Chris Roberts, who has served on the Jefferson Parish Council for more than a decade, appears likely to remain on this fall’s ballot for re-election after fending off multiple lawsuits this week aimed at knocking him out of the race.
The judge presiding over one of those lawsuits ruled in favor of Roberts on Tuesday, rejecting a claim that Roberts should be disqualified for signing up to run in next month’s election without having first filed necessary state tax returns and campaign finance reports.
That ruling came a day after two lawsuits accusing Roberts of listing an inaccurate address on his sign-up form were dismissed because the plaintiff, Connie Montgomery, a Kenner lawyer, did not show up in court Monday for hearings.
Montgomery said Tuesday that she did not anticipate appealing the dismissal of her lawsuits, which — like the other filing by plaintiff Stephen Petit — sought to deny Roberts a chance at winning a second term as one of the two at-large Parish Council members.
Petit said he would appeal and insisted that Roberts “has ignored the rules and the laws of Louisiana,” but he acknowledged that he might have an uphill climb after Tuesday’s decision.
As a result, it seems likely that Roberts’ fate will be decided by parish voters during the Oct. 24 primary, rather than by the courts.
“The foundation by which a democracy exists is ... allowing the citizens to have the right to choose their leaders,” Roberts said Tuesday. “I would be very suspicious of anyone who looks to take that right away from the people.”
Petit’s lawsuit, which was heard by 24th Judicial District Court Judge Lee Faulkner, alleged that Roberts had not filed his previous five state income tax returns nor asked for an extension to file in the last two years when he signed up to run for re-election on Sept. 9.
Petit also accused Roberts of not filing three campaign finance reports required by the state Ethics Administration until a few hours after he signed up.
On his election forms, Roberts certified that he had filed all tax returns and campaign finance reports necessary under Louisiana campaign regulations. Petit said candidates can be disqualified for supplying election officials with information that is incorrect.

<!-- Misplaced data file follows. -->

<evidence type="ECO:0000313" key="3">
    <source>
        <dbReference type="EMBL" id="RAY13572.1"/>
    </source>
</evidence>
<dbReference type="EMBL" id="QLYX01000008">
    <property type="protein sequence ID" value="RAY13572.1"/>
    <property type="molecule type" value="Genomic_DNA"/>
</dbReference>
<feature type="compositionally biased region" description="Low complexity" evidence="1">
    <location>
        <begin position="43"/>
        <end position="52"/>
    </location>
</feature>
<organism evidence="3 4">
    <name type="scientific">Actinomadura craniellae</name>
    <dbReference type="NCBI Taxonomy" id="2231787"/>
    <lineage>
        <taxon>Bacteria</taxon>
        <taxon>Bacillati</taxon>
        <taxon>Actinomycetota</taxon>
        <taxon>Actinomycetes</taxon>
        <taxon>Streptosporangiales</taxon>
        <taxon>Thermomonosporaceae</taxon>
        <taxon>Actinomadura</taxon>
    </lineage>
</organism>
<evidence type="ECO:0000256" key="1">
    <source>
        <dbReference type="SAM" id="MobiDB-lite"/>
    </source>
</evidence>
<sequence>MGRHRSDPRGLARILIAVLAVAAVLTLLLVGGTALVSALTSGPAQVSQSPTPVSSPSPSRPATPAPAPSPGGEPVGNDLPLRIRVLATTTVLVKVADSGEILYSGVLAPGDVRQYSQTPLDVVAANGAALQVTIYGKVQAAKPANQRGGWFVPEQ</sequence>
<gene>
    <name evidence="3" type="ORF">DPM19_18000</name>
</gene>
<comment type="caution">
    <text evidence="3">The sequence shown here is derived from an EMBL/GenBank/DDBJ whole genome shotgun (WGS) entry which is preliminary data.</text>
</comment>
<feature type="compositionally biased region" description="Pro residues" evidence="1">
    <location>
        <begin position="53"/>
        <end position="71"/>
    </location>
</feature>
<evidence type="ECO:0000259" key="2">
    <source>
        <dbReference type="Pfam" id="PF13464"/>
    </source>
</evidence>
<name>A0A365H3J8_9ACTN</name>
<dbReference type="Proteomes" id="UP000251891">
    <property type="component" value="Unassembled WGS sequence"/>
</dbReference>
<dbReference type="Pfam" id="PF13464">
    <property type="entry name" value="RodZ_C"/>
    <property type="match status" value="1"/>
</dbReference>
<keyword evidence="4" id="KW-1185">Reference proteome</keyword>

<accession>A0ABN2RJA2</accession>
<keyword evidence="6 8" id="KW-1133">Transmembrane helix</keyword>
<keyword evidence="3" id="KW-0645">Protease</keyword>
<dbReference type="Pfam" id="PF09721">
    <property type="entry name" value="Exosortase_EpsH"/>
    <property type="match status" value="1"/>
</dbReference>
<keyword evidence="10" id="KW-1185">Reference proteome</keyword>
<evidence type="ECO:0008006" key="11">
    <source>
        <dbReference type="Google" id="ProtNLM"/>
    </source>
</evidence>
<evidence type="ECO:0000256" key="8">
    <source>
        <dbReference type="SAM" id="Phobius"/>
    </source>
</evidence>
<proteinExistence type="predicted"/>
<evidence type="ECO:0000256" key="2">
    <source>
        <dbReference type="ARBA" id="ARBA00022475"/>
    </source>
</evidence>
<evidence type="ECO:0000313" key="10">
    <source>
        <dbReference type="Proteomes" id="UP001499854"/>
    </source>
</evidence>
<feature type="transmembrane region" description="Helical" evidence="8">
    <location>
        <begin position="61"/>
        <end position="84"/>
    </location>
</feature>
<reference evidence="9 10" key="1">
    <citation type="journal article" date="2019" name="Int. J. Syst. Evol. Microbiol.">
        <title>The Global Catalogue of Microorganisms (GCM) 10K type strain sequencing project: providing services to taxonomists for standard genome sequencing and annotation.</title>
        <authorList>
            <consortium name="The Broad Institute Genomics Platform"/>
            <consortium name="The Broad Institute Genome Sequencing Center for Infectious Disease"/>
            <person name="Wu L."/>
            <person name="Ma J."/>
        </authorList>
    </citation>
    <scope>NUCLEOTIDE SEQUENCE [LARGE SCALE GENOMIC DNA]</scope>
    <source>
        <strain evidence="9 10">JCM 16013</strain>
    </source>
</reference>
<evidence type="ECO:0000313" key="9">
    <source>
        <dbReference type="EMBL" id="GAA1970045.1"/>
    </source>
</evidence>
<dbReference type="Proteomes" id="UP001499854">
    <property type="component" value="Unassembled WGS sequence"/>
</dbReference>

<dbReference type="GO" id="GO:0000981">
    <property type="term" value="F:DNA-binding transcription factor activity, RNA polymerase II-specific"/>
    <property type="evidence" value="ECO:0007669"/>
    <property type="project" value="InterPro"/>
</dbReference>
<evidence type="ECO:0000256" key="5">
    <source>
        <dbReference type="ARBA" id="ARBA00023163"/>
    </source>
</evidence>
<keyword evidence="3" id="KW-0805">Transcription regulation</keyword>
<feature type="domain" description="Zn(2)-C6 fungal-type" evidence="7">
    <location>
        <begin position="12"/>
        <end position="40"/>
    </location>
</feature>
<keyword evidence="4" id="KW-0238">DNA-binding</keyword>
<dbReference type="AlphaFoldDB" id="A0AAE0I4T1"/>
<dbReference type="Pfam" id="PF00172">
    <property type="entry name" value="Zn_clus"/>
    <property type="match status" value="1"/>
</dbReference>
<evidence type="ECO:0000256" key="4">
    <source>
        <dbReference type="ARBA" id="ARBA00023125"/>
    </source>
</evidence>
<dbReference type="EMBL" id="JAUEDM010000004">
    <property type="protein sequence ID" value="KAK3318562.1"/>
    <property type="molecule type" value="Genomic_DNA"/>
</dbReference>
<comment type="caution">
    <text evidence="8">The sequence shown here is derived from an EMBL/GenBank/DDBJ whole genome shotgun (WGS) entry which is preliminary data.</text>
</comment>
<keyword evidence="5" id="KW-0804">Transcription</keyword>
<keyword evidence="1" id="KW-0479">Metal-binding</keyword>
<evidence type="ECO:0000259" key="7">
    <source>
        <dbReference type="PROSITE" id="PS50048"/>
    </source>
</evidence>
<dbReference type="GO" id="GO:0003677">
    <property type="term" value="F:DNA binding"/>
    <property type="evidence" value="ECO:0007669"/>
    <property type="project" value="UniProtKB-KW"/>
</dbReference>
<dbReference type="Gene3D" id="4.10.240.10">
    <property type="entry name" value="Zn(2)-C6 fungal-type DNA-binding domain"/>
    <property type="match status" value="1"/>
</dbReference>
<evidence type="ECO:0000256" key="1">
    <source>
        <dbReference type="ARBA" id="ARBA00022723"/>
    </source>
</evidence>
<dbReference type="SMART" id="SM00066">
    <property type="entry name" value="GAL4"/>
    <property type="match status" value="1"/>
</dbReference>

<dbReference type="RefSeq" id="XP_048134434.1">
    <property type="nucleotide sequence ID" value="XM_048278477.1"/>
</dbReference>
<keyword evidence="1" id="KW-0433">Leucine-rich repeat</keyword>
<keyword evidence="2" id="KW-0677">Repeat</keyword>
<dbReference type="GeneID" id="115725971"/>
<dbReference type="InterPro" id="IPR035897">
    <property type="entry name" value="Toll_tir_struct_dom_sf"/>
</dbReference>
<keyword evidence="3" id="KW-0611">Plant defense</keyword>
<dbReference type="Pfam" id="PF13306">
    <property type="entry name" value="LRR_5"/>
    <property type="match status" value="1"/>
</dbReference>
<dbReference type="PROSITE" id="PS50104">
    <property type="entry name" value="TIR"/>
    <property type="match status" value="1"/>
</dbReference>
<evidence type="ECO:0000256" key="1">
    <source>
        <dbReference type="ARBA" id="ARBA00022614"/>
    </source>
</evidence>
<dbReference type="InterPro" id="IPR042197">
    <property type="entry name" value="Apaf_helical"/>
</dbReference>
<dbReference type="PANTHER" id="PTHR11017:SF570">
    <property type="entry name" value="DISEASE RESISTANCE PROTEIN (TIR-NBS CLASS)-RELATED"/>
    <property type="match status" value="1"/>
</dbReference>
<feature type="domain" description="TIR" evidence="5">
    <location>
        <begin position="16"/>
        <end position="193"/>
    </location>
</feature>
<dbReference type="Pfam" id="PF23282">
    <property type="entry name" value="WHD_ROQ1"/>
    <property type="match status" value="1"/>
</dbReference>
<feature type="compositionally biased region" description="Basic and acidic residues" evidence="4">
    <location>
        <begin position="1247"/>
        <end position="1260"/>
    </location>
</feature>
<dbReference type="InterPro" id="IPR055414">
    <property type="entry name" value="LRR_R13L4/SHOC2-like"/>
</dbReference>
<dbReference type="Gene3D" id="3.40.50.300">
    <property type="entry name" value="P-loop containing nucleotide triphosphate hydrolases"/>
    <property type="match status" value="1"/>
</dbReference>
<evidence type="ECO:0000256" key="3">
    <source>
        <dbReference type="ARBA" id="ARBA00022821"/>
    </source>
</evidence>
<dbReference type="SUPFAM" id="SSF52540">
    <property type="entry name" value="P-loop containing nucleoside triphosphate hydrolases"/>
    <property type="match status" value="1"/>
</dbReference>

Roberts denied wrongdoing, saying that to the best of his knowledge all his paperwork was in order.
Roberts testified that he mailed the tax forms in question on Sept. 9, shortly before he went to sign up for re-election, and that he had asked in April for an extension to file his 2014 return.
In his ruling, Faulkner accepted that explanation, even though a Louisiana Department of Revenue official testified that the agency didn’t receive the tax forms until Sept. 14. The judge ruled that a candidate’s tax returns are considered filed on the date they are postmarked, not the date when they are received. The Department of Revenue official testified that the agency has no way to easily determine when returns are postmarked.
Regarding Roberts’ campaign finance reports, Faulkner cited a previous decision by the state 5th Circuit Court of Appeal that such filings are deemed to be on time as long as they are submitted before the end of an election’s qualifying period. Qualifying for the Oct. 24 primary ended Sept. 10, the day after Roberts qualified and submitted his reports.
“There is nothing more fundamental to our society than the ability of our electorate to choose its leaders,” Faulkner wrote in a memo explaining his decision. “The purpose of the election process is to provide the electorate with a wide choice of candidates.”
Roberts has drawn two challengers for his seat: former Kenner Mayor Louis Congemi and Jimmy Lawson; both are former Parish Council members.
Congemi also was targeted by a lawsuit seeking to disqualify him, but on Monday, it was dismissed, as well.